Your Daily Brief

June 20th, 2022

Good morning, and happy Monday! Today is a federal holiday in observance of Juneteenth (which was yesterday), and here’s what we have for you:

Today’s Highlights

  • World swimming bans transgender swimmers who transitioned after age 12 from competing in women’s events
  • FDA and CDC authorize Covid-19 vaccines for infants and preschool-age children
  • Maryland Apple store employees form the first recognized union in the company’s history
Featured image
New to Tip News? Get in on it here.

World swimming bans transgender swimmers who transitioned after age 12 from competing in women’s events

FINA, the international governing body of swimming, has enacted a policy that prohibits transgender swimmers who have transitioned after age 12 from competing in elite women’s events, starting today.

The decision–which 71% of FINA’s 152 members voted in favor of–came with the release of a statement in which the organization says that male-to-female transgender athletes are still eligible to compete in the women's category “provided they have not experienced any part of male puberty beyond Tanner Stage 2 [which marks the start of physical development], or before age 12, whichever is later.”

James Pearce, spokesperson for FINA president Husain Al-Musallam, told The Associated Press the new policy “is not saying that people are encouraged to transition by the age of 12. It’s what the scientists are saying, that if you transition after the start of puberty, you have an advantage, which is unfair.” Pearce also added that FINA “is not saying everyone should transition by age 11, that’s ridiculous. You can’t transition by that age in most countries and hopefully you wouldn’t be encouraged to.”

On top of the new policy, FINA members voted to create a working group to establish an "open" category for transgender women who have transitioned after the cutoff age of 12 to compete in some events.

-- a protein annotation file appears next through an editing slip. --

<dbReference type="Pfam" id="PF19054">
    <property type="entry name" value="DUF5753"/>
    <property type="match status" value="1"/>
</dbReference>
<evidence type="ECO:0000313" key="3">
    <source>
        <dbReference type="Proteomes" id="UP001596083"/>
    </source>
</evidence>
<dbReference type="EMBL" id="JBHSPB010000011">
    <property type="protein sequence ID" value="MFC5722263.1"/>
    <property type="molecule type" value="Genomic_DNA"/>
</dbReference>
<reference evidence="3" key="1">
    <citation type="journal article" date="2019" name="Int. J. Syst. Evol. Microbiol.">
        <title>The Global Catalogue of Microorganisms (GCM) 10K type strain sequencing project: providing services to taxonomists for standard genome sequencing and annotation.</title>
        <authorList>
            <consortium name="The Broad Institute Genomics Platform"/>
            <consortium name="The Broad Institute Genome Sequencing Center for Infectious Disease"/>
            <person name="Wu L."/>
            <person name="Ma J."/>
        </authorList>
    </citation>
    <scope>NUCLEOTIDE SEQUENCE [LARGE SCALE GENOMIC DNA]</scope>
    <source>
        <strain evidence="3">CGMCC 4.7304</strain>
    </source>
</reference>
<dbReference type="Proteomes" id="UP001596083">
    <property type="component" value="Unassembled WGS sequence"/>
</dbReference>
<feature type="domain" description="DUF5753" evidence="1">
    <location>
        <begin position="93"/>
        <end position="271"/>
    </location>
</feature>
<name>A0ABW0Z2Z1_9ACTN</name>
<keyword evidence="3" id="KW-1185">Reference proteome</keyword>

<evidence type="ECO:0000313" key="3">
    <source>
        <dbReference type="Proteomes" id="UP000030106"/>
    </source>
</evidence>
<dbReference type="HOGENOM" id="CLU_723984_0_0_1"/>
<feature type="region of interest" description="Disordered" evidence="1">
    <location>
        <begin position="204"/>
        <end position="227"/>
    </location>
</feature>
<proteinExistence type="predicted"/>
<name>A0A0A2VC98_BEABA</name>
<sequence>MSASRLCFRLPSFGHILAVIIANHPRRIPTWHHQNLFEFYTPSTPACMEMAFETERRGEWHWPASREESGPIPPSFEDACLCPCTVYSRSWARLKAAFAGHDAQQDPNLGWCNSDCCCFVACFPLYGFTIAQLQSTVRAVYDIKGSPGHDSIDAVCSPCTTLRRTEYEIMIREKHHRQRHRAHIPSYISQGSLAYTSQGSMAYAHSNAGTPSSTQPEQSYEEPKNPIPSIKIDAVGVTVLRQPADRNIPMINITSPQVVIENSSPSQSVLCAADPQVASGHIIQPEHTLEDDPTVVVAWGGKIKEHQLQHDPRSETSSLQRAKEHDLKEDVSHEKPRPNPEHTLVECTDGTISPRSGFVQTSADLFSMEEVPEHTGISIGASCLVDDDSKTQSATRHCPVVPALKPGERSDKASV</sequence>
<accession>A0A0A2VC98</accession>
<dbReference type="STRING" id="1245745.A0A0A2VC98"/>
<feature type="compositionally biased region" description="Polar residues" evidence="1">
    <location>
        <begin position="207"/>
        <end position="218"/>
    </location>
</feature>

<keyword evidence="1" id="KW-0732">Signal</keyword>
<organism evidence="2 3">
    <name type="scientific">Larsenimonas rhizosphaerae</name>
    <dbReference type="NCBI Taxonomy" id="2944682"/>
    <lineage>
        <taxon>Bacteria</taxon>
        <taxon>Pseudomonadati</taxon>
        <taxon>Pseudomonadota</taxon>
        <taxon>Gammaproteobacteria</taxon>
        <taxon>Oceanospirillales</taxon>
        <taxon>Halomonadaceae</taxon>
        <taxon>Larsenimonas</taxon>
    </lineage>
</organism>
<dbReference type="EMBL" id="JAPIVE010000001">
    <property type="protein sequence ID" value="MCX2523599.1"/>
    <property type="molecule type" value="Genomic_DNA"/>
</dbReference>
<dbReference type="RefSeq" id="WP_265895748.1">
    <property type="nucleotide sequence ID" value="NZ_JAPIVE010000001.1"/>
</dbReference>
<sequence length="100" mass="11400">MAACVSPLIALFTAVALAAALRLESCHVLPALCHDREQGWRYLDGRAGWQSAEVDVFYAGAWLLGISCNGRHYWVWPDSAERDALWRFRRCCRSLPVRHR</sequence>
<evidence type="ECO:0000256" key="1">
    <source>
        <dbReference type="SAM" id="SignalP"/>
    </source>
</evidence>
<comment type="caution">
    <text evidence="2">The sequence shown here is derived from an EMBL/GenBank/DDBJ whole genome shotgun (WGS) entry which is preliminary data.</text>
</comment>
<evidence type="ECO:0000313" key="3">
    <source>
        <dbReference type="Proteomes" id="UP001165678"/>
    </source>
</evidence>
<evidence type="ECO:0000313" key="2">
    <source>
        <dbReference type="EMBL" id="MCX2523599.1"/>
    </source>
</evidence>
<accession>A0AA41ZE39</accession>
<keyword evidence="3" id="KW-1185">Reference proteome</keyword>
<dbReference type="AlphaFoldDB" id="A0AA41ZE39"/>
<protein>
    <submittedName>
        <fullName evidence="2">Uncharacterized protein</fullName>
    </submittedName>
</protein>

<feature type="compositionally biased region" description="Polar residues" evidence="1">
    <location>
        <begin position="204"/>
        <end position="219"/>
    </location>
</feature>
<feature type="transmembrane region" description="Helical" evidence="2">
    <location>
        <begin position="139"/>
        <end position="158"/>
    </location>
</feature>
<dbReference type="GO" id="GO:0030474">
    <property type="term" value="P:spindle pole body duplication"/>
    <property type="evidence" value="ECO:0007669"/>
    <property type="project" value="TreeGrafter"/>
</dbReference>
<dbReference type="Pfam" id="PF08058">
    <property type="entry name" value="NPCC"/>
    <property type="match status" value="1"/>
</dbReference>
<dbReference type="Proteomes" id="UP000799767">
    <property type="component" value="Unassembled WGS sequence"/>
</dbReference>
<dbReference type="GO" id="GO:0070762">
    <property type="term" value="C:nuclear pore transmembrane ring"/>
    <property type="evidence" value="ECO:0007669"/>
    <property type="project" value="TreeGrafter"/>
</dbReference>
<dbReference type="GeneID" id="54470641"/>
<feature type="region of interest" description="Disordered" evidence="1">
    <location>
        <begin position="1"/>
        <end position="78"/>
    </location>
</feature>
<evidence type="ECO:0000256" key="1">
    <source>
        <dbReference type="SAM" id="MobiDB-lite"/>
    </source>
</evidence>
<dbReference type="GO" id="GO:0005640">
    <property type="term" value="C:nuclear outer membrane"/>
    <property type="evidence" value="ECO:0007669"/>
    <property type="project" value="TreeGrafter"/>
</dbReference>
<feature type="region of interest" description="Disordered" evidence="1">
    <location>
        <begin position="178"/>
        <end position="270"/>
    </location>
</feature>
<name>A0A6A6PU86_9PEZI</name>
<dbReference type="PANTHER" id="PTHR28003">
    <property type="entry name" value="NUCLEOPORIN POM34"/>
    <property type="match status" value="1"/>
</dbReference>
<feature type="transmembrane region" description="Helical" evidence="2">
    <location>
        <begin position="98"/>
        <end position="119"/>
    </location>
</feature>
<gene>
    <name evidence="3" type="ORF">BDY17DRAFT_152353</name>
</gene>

FDA and CDC authorize Covid-19 vaccines for infants and preschool-age children

The Food and Drug Administration and the Centers for Disease Control and Prevention have authorized the Pfizer-BioNTech and Moderna Covid-19 vaccines for emergency use in children as young as 6 months old.

According to announcements from the two agencies, Pfizer-BioNTech’s vaccine is now authorized for individuals between 6 months and 4 years old, while the Moderna vaccine has been authorized for individuals between 6 months to 17 years old. The Pfizer-BioNTech vaccine was previously authorized for emergency use in individuals older than 5 years in age, and Moderna’s was previously authorized for individuals 18 years and older.

The FDA’s decision comes days after a panel of independent advisers unanimously voted to recommend Moderna and Pfizer’s Covid-19 shots for emergency use in infants through toddlers, the last age group other than newborns not eligible to receive the two vaccines.

On Saturday, director of the Centers for Disease Control and Prevention ​​Dr. Rochelle Walensky signed off on the FDA’s authorization, and the White House expects vaccinations to start as soon as tomorrow (Tuesday).

Maryland Apple store employees form the first recognized union in the company’s history

The majority of employees at an Apple store in Towson, Maryland voted to form the first recognized union in the company’s history this weekend.

The union–called the Apple Coalition of Organized Retail Employees–will be part of the International Association of Machinists and Aerospace Workers, which is an industrial trade union that represents over 300,000 employees. While the Towson store employees have formed the first union within Apple to be recognized, employees at over two dozen Apple store locations throughout the country have also expressed unionizing in recent months, per union leaders.